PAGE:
1.5 is the Midpoint Between 0 and Infinity in Ruby

What’s the midpoint between 0 and infinity? Well the answer differs depending on whether you are asking a mathematician, philosopher, or a Ruby developer. I’m not a mathematician or a philosopher, but I am a Ruby developer, so I can tell you that 1.5 is the midpoint between 0 and infinity.


Range#bsearch performs binary search within a range. For example, lets use it to find the first integer that’s larger than 42 (which is 43) and see the values it inspects to find it.

values = []

found_value = (0..).bsearch do |i|
  values << i
  i > 42

puts "The integer larger than 42 is: #{found_value}"
puts "The following values were inspected:"
puts values

And when we run it, we get the following output:

The integer larger than 42 is: 43
The following values were inspected:

We see typical binary search behavior.

A co-worker recently asked me about some odd behavior when we change the starting value to a float. For example, consider the following code, which is the same as the one above but the range is between 0 and Float::INFINITY:

values = []

found_value = (0..Float::INFINITY).bsearch do |i|
  values << i
  i > 42

puts "The float larger than 42 is: #{found_value}"
puts "The following values were inspected:"
puts values

We then get the following output when we run it (note that the output has been truncated because it’s too long):

The float larger than 42 is: 42.00000000000001
The following values were inspected:

The first few values we inspect in the binary search are rather odd: 1.5, 1.6759759912428246e+154, 1.5921412270130977e+77, etc. Where do these numbers come from? To explain these values, we first have to understand how IEEE 754 floating-point numbers work.

Ruby float implementation

Ruby floats are double-precision IEEE 754 floating-point numbers. If you don’t know the basics about how floating-point numbers are represented in memory, there are plenty of resources on the internet, here’s one.

Of special interest to us is how infinity is represented in floating-point. Infinity is a special value where the exponent bits are all 1’s and the significand bits (also known as fraction or mantissa) are all 0’s.

How Range#bsearch works for floats

Ruby’s Range#bsearch is implemented in a C function called range_bsearch. There are several cases it deals with, and the one of interest is the case when either endpoint is a float. In this case, it performs a clever trick. It reads the C double type of the Ruby float endpoints as 64-bit integers (int64_t)1. Note that this is not the same as casting the double into integer type, this is directly reading the double as a 64-bit integer. Are you confused? I sure was when I first read this code so if you are too, it’ll make more sense later on. Trust me.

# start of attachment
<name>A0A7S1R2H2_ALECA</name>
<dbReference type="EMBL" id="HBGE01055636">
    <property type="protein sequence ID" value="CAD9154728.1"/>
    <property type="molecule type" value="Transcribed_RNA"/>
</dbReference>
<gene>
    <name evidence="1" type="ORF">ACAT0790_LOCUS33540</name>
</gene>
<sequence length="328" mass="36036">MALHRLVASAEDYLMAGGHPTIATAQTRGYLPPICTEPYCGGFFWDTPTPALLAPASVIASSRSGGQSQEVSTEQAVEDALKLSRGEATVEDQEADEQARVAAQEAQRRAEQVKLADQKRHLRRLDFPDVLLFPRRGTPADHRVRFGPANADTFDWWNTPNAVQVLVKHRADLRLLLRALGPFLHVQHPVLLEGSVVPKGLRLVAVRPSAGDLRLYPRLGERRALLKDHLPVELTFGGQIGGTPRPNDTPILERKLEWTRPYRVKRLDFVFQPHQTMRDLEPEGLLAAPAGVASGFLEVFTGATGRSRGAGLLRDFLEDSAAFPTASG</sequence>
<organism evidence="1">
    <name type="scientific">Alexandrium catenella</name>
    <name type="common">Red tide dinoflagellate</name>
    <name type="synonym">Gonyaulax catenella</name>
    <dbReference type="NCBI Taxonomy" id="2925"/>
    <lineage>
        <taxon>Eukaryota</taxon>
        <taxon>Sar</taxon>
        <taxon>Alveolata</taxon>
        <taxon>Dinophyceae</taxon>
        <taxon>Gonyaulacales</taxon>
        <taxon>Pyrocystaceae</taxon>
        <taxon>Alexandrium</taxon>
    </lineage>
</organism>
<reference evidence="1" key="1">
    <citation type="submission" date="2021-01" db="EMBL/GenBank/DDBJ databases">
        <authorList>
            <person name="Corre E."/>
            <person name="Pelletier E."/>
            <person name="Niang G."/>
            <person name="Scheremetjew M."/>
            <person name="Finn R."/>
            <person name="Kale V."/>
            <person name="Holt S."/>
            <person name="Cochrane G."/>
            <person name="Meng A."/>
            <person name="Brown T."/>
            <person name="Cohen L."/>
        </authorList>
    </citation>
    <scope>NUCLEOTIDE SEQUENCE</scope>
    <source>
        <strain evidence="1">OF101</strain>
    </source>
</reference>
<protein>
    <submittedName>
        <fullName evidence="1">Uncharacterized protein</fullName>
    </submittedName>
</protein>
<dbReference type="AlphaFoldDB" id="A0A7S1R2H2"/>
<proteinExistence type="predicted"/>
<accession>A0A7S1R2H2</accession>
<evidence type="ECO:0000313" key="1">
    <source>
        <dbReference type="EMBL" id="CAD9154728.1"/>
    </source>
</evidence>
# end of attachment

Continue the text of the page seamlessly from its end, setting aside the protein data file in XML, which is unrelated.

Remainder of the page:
Let’s revisit how infinity is represented in floating-point. Here’s it visualized (through the help of the amazing website float.exposed). We can see that the sign is 0 (this is a positive value), all exponent bits are 1, and all significand bits are 0.

And of course, 0 is represented in floating-point with all the bits set to 0.

So what if we read these bits of the endpoint as if they were integers? Then our range would be between 0 and 9218868437227405312. What’s the midpoint of this range? It’s 4609434218613702656. Now let’s plug this value back into float.exposed.

Oh look, it’s 1.5!

Using this same technique, you can now find out why the binary search examines 1.6759759912428246e+154 and 1.5921412270130977e+77 after this. This is left as an exercise for the reader.

Why does this even work?

The reason why this works is simple once you wrap your head around it. It’s because the more significant bits are always in a more significant position (than the bits to the right of it) in floating-point numbers. This is obviously true for the significand. But this is also true for the exponent because the next power of 2 can’t be reached by just increasing the significand, the exponent has to be increased. So thus a larger exponent will always mean that the floating-point number has a larger magnitude.

Once this is true, we can see why binary search works using this technique. It works because if x and y are doubles and x > y, then we have shown that double_as_int64(x) > double_as_int64(y) is also true. This is the requirement for binary search because the values remain strictly increasing (technically binary search only requires monotonically increasing, but strictly increasing is a tighter guarantee than monotonically increasing).


Ruby’s binary search in a range uses a clever technique to perform binary search when the endpoints are doubles while maintaining a worst-case runtime of O(log n). In fact, this technique isn’t specific to Ruby and can be used in any language that uses IEEE 754 floating-point numbers.